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Universal-MigrationHRlaw-PG-no-6-Publications-PractitionersGuide-2014-eng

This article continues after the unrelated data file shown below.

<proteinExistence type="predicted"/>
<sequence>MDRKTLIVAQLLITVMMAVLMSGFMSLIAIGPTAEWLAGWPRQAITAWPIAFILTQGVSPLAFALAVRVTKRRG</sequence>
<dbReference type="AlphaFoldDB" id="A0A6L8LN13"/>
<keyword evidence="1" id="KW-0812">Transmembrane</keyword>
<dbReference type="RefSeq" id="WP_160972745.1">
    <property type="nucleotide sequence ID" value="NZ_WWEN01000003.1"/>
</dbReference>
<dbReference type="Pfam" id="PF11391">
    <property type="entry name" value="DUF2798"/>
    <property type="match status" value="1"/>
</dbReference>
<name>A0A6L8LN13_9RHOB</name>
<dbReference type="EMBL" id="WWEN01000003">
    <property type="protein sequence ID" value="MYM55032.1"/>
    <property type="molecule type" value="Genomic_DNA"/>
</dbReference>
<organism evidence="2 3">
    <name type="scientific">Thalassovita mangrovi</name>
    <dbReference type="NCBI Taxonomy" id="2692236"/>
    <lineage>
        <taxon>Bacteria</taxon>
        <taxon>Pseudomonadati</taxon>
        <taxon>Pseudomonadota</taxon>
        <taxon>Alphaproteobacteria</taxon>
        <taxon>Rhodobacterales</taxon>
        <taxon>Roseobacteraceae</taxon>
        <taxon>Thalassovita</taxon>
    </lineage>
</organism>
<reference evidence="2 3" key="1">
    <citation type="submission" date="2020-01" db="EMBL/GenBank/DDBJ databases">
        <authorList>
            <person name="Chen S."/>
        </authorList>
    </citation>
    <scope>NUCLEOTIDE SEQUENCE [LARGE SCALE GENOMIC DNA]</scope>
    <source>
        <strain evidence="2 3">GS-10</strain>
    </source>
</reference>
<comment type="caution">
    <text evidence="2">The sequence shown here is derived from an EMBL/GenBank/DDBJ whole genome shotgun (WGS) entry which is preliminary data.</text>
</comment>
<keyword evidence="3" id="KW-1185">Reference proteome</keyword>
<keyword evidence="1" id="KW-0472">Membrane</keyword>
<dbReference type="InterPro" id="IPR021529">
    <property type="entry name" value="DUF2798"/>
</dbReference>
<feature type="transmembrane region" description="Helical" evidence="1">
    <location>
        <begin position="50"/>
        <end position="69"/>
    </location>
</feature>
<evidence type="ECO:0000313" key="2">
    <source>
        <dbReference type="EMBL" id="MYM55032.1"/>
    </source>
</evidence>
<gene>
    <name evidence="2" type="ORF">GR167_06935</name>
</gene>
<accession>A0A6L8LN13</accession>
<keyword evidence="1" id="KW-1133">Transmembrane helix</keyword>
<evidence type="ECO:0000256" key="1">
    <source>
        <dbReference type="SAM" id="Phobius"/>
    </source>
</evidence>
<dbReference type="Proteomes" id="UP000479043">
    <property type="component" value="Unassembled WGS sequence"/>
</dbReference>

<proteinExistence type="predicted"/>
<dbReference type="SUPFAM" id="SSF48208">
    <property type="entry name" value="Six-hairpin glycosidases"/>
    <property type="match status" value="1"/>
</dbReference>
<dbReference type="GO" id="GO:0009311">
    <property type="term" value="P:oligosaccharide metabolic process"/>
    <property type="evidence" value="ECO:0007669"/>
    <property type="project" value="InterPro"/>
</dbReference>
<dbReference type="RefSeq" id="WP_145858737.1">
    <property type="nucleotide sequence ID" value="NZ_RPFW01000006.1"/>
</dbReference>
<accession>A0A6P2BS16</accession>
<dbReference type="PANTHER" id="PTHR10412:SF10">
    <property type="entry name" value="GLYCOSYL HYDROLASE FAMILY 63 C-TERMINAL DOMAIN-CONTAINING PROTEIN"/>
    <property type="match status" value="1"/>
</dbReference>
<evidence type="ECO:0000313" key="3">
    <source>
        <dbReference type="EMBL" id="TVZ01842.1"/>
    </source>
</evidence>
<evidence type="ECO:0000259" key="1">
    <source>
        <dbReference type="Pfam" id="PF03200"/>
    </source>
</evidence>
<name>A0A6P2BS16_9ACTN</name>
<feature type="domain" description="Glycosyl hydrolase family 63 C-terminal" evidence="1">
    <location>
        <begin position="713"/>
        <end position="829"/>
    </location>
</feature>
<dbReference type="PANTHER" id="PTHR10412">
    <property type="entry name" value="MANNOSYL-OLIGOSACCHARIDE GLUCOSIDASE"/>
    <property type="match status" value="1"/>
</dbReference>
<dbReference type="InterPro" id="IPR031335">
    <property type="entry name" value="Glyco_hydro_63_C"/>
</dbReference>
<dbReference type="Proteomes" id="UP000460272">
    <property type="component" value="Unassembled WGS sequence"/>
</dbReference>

Universal-MigrationHRlaw-PG-no-6-Publications-PractitionersGuide-2014-eng

240 | PRACTITIONERS